MOSCOW – When he was a child in a dismal Soviet communal apartment, Vladimir Putin was a junkyard who dreamed of being an operator: he trained diligently in martial arts and boldly entered a KGB office to ask how to become a spy.  As the leader of Russia in the 21st century, it has been the epitome of both traits: fighting the Chechen rebels, directing the annexation of Crimea and, supposedly, approving an extensive and tortuous campaign to undermine American democracy.
His announcement that he will be running for a fourth term in office came rather late, a little over three months before the March 18 elections, but it was not a surprise. The man and the office are indistinguishable.
As Russia's leader since New Year's Eve of 1999 (he changed the prime minister from 2008 to 2012, but still looked at him in command), Putin clearly enjoys the spotlight. Now 65, her displays of physical prowess, such as bareback riding, have mostly faded, but annual one-hour press conferences and assistance call programs testify to vigor and discipline. He still enjoys mixing it in ice hockey games, although he once compared his skating with "a cow on ice."
Few, if any, politicians have come out of the shadows faster and have attracted attention at home and abroad. Before being appointed prime minister of President Boris Yeltsin in August 1999, he had been head of the Federal Security Service, one of the KGB's successor agencies, which is not a highly visible position.
Many observers defined him as a gray mediocrity, suggesting laughingly that his service with the KGB in the friendly territory of East Germany suggested that he had not been very skilled as an intelligence agent. Yeltsin dragged the prime ministers at an alarming rate, and Putin could have been the last through the revolving door.
But the following month, he showed himself by commenting on the first days of the second war against the Chechen rebels, saying "if we capture them in the toilet and then we'll waste them in the toilet." Adamant, macho and a touch of crude language: the comment seemed to reveal the essence of Putin that was formed in his youth.
When he became a Presidential actor after Yeltsin's resignation, his language was more refined, but his style was just as hard. "I want to warn that any attempt to go beyond the Russian law … will be decisively suppressed," he said, with one arm resting on a desk, resembling a loan officer dealing with a delinquent client.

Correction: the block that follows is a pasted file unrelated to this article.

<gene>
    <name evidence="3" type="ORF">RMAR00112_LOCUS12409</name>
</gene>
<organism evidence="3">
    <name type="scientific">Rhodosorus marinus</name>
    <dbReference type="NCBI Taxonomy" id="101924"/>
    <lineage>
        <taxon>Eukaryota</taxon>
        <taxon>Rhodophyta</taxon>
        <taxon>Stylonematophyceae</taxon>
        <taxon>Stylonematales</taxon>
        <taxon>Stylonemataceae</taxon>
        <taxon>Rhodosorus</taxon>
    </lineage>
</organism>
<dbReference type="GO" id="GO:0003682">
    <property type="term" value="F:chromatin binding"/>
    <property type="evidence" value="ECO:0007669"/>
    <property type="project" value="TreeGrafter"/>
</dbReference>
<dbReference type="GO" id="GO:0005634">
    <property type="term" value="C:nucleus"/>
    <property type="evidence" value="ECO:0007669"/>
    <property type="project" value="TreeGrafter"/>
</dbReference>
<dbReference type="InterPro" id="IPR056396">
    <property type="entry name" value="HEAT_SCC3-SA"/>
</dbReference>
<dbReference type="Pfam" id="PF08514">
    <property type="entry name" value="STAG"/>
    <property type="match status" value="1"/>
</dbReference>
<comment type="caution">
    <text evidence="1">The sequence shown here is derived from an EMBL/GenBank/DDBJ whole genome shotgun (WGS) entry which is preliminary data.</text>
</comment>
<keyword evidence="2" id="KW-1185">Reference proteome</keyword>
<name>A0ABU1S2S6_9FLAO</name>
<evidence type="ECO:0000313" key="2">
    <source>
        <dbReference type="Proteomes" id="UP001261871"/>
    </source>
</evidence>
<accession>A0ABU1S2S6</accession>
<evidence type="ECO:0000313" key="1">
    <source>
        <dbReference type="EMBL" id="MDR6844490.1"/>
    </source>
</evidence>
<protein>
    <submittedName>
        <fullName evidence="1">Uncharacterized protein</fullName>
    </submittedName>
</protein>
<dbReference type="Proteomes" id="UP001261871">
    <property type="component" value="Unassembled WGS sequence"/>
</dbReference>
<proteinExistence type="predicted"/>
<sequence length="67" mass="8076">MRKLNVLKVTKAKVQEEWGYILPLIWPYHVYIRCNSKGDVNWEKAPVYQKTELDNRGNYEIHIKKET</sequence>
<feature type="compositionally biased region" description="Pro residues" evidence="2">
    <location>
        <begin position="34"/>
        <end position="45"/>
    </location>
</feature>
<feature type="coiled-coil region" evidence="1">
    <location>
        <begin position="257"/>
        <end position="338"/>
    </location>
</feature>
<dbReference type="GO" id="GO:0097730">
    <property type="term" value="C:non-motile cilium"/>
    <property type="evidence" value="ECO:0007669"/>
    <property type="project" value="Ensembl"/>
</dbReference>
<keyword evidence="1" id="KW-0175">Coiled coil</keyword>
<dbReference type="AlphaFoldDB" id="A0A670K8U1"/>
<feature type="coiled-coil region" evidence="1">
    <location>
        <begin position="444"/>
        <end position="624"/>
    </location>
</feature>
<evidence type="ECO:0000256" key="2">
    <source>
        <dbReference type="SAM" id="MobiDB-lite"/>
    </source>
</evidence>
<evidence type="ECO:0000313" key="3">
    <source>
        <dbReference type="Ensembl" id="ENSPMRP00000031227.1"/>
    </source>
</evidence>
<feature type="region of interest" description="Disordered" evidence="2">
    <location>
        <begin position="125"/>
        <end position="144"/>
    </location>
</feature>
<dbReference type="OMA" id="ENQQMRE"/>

Putin was born on October 10. 7, 1952, to the parents of the factory workers in Leningrad, now St. Petersburg, a city imbued with memories of the terrible suffering of the almost 900 days of Nazi siege in World War II. One of Putin's older brothers died of diphtheria during the siege and the other died a few months after the birth. According to "First Person", interviews published after becoming acting president, Putin and his parents lived in a gloomy communal apartment with a toilet in the hallway.
Putin said he responded to these harsh circumstances by becoming a "hooligan" of childhood. , "One of the few in his school is not allowed in the Young Communist Pioneers." In his early adolescence, Putin channeled his aggressive tendencies into martial arts, a sport he practiced greedily in middle age.
As a teenager, Putin aspired to join the KGB, apparently more for adventure than ideology, and succeeded after graduating from the law school of Leningrad University in 1975.
Putin worked in counterintelligence, He supervised foreigners in Leningrad and in 1985 he started his post in Dresden. He returned to Leningrad in 1990 and began working for the reformist mayor of the city. Putin resigned from the KGB a year later, on the second day of the failed coup attempt against Soviet leader Mikhail Gorbachev, backed by the KGB.
Putin married Lyudmila Skrebneva, an Aeroflot stewardess who later became a university professor in German in 1983. Thirty years later, the couple appeared on state television in a causal false interview to announce that their marriage it was about to end; According to reports, Putin was too dedicated to his work to be an attentive husband.
Despite rumors of a flirt with an attractive female gymnastics star, Putin publicly presents himself as erect and abstemious. He is rarely seen with a glass of vodka and almost never drinks.
Although reports have suggested that Putin has accumulated great wealth, he shows little taste for true ostentation outside the golden halls of the Kremlin. His public face is an older and better fed version of the rude teenager from a bad part of the city, determined to dominate.
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